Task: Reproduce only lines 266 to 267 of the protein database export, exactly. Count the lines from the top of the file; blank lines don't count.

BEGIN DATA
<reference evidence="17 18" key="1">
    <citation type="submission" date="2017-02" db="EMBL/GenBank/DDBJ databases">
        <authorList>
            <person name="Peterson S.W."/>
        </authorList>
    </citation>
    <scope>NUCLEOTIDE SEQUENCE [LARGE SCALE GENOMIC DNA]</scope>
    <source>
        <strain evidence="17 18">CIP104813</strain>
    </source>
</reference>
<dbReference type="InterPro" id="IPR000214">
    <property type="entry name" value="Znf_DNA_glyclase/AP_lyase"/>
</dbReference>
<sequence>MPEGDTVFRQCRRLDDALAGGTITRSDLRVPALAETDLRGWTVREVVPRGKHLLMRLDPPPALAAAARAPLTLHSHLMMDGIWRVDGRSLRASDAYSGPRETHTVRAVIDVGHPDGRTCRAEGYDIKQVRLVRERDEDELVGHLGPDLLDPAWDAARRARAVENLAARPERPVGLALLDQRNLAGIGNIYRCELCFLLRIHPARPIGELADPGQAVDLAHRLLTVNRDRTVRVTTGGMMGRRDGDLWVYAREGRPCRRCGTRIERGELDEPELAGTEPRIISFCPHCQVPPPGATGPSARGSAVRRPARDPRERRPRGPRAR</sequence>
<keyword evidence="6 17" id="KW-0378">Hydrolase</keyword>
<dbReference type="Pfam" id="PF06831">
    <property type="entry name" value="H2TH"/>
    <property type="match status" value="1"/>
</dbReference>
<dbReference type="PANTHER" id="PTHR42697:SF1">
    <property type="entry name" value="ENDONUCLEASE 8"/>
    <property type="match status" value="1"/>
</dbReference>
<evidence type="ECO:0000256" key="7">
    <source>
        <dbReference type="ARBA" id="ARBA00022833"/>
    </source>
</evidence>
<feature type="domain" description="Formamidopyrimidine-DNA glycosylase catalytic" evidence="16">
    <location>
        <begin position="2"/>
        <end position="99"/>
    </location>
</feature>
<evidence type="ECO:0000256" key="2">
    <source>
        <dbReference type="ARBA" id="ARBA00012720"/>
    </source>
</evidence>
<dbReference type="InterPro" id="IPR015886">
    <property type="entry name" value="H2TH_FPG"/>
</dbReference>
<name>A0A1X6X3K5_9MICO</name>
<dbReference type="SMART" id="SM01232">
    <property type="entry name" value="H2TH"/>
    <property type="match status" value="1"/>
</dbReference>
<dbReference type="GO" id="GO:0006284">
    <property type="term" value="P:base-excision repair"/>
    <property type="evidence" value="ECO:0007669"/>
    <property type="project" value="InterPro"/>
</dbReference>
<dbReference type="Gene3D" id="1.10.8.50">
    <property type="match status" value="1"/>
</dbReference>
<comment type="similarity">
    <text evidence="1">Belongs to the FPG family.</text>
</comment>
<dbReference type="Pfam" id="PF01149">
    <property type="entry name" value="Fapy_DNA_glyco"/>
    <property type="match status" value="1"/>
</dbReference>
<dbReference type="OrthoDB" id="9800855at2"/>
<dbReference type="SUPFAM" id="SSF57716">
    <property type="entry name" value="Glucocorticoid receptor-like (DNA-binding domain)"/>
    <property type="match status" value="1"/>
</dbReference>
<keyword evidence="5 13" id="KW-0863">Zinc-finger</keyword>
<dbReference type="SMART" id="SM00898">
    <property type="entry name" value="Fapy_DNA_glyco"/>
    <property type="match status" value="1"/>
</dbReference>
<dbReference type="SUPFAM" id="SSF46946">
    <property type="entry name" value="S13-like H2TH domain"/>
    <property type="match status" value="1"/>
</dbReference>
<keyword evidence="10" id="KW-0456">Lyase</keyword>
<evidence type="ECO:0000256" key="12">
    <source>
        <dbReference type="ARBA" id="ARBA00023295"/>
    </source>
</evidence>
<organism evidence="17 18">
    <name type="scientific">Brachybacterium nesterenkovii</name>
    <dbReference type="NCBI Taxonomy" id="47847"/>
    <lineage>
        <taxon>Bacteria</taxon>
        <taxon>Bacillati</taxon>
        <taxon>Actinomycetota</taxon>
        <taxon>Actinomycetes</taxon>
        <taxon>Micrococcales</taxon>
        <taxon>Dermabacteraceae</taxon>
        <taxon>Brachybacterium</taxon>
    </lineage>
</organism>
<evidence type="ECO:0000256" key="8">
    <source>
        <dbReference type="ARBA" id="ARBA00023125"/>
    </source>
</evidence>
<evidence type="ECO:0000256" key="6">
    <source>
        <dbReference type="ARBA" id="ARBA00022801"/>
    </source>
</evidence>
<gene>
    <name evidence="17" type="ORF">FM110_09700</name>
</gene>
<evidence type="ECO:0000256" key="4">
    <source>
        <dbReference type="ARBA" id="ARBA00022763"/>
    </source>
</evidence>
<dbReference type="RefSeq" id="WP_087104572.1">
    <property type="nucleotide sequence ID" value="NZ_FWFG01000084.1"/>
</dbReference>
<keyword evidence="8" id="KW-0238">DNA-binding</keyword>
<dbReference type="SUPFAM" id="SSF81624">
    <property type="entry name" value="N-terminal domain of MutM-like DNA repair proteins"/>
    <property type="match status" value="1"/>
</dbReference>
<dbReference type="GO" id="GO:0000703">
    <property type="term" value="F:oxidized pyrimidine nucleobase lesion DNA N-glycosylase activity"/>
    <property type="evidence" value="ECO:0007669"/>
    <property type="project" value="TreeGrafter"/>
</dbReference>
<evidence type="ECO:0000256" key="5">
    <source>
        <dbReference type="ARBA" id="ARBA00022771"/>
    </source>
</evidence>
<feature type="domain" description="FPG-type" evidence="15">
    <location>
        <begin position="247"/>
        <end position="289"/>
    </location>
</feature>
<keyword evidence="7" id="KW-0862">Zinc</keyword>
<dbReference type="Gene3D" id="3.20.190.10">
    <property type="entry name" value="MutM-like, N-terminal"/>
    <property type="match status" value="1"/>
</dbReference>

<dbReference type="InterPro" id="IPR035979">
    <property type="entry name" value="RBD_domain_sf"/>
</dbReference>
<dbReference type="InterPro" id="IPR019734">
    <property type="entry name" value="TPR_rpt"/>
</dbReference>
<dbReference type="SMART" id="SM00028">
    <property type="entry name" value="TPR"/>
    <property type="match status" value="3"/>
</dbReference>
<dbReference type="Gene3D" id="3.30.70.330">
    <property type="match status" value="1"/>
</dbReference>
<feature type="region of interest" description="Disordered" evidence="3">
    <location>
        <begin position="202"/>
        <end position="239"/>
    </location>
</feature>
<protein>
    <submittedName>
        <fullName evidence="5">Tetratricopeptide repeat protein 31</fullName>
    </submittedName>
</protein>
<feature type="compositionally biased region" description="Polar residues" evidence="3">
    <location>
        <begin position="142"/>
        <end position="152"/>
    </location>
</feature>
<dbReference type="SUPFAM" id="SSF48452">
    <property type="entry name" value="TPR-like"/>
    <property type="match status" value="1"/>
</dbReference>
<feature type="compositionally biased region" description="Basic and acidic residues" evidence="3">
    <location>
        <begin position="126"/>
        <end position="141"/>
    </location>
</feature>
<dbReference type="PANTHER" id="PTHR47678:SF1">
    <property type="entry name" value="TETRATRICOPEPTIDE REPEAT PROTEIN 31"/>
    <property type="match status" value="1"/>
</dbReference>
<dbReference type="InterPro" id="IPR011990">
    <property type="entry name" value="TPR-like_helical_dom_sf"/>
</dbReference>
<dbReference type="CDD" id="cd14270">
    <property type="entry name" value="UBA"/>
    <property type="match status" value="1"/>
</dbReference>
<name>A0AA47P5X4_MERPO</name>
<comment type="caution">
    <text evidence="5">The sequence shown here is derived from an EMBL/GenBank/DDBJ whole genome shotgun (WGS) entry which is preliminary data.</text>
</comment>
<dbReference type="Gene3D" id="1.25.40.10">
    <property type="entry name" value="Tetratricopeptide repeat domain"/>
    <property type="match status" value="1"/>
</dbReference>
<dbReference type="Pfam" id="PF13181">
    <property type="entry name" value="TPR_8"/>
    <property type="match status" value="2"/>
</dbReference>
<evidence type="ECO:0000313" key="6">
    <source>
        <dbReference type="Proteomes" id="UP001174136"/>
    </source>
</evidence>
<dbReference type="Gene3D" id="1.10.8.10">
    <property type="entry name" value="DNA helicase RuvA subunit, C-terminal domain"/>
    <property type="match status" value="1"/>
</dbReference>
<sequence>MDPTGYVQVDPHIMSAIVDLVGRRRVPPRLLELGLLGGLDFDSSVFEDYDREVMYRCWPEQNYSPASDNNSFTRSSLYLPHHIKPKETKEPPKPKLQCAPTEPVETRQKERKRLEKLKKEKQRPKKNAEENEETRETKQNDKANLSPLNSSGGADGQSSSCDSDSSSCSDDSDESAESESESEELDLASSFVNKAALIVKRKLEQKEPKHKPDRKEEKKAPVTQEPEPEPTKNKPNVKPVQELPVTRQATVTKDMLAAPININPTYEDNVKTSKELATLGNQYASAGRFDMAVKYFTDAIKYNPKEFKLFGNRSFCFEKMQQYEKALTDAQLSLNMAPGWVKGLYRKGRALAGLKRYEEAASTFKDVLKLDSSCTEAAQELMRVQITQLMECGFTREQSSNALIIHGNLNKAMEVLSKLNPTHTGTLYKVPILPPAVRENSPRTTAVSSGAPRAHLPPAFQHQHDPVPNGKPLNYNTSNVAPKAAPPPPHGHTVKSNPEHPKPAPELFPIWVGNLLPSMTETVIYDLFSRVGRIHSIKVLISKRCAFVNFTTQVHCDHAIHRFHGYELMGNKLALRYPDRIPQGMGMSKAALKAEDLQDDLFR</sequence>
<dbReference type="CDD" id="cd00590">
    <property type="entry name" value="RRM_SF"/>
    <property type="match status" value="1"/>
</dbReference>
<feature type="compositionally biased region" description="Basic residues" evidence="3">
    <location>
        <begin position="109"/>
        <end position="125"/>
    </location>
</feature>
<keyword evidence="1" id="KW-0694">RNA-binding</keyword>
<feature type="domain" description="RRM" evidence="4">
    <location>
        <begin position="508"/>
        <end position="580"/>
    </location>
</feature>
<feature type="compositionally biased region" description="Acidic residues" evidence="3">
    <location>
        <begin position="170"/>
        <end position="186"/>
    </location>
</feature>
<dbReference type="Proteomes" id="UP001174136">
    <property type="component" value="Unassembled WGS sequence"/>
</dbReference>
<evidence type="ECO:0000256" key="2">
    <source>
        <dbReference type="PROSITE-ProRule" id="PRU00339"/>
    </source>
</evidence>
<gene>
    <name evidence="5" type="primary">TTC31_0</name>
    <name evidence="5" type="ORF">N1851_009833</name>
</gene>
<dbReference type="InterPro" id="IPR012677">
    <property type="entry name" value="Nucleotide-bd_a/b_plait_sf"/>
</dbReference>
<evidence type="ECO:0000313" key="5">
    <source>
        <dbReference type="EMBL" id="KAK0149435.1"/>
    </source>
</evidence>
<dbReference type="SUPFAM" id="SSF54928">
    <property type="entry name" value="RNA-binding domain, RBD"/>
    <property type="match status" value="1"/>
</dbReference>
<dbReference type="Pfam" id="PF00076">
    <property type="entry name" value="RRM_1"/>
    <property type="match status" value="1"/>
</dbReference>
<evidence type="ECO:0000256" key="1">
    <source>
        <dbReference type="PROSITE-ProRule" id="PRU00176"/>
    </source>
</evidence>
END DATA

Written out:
    <property type="match status" value="1"/>
</dbReference>